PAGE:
Common mental health concerns for this age group are depression, anxiety, substance abuse and bipolar disorder. “Regular teen angst happens from an external event. This is usually normal. It is time to be concerned when symptoms persist for two to three weeks and are disrupting regular routines.” If a mental health disorder runs in your family, know the signs and symptoms.

If You're Concerned...

Dr. Kutcher says, “What is good for the bicep is good for the brain,” including exercise, eating well and getting enough rest. “Stress is not something to avoid or fear. Let your kids choose their university courses or go alone to that job interview,” he says. “If you protect your children from stress and normal negative emotions, it gets in the way of kids being able to adapt or cope with normal life stressors.”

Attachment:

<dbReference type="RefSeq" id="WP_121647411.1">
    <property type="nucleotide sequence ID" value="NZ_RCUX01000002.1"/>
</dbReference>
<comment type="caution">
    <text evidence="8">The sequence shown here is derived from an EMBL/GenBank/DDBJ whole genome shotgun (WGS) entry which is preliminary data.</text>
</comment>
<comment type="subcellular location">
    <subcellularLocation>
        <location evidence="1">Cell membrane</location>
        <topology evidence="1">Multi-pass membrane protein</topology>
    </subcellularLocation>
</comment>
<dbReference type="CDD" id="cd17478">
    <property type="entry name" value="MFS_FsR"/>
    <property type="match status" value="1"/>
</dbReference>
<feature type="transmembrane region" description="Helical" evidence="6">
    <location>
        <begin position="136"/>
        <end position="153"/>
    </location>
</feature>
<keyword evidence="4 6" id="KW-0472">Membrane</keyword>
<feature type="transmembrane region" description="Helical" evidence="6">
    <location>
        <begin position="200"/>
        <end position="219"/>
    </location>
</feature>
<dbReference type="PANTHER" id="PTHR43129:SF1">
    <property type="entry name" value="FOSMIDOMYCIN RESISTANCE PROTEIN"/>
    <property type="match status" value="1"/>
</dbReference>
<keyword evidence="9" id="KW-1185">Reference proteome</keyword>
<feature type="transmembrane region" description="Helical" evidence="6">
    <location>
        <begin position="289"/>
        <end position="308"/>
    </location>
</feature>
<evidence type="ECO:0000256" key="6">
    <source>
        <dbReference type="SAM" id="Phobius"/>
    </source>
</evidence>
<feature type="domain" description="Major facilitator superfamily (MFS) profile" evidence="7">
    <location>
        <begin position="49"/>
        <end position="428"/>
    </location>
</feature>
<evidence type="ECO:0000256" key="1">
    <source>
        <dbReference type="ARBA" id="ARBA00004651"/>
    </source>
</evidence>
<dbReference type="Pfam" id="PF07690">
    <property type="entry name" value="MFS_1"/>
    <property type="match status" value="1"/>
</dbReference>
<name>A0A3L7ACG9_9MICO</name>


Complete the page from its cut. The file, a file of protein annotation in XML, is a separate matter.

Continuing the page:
Ways to Nurture Good Mental Health

  • Have resources ready to discuss with your teen. Check out Dr. Kutcher’s online resources at teenmentalhealth.org. There’s advice for both parent and teen, including How Do I Parent My Teen? and How Do I Teen My Parent?

Finding the Words

“With younger kids you have more structured moments, like bedtime, when you can sit down and talk. With teens, you have to be ready when they are. Even if that is at 2 a.m., ”says Dr. Kutcher. He also suggests giving your teen reading material and then stepping back. “Be casual about it. Say ‘I enjoyed reading this.’ Not ‘Read this or else.’” Make your kids aware if a mental illness runs in the family, just as you would with diabetes or heart disease and talk about signs and symptoms. “Develop effective listening skills and help your teen figure out solutions to any challenges. If you can do that, you are more than halfway home as a parent of a teenager.”

 

Abigail Cukier is a freelance writer and regular contributor to ParentsCanada. She lives in Stoney Creek, Ont. with her husband, two kids and dog.

Originally published in ParentsCanada magazine, February 2015.


By Abigail Cukier| February 17, 2015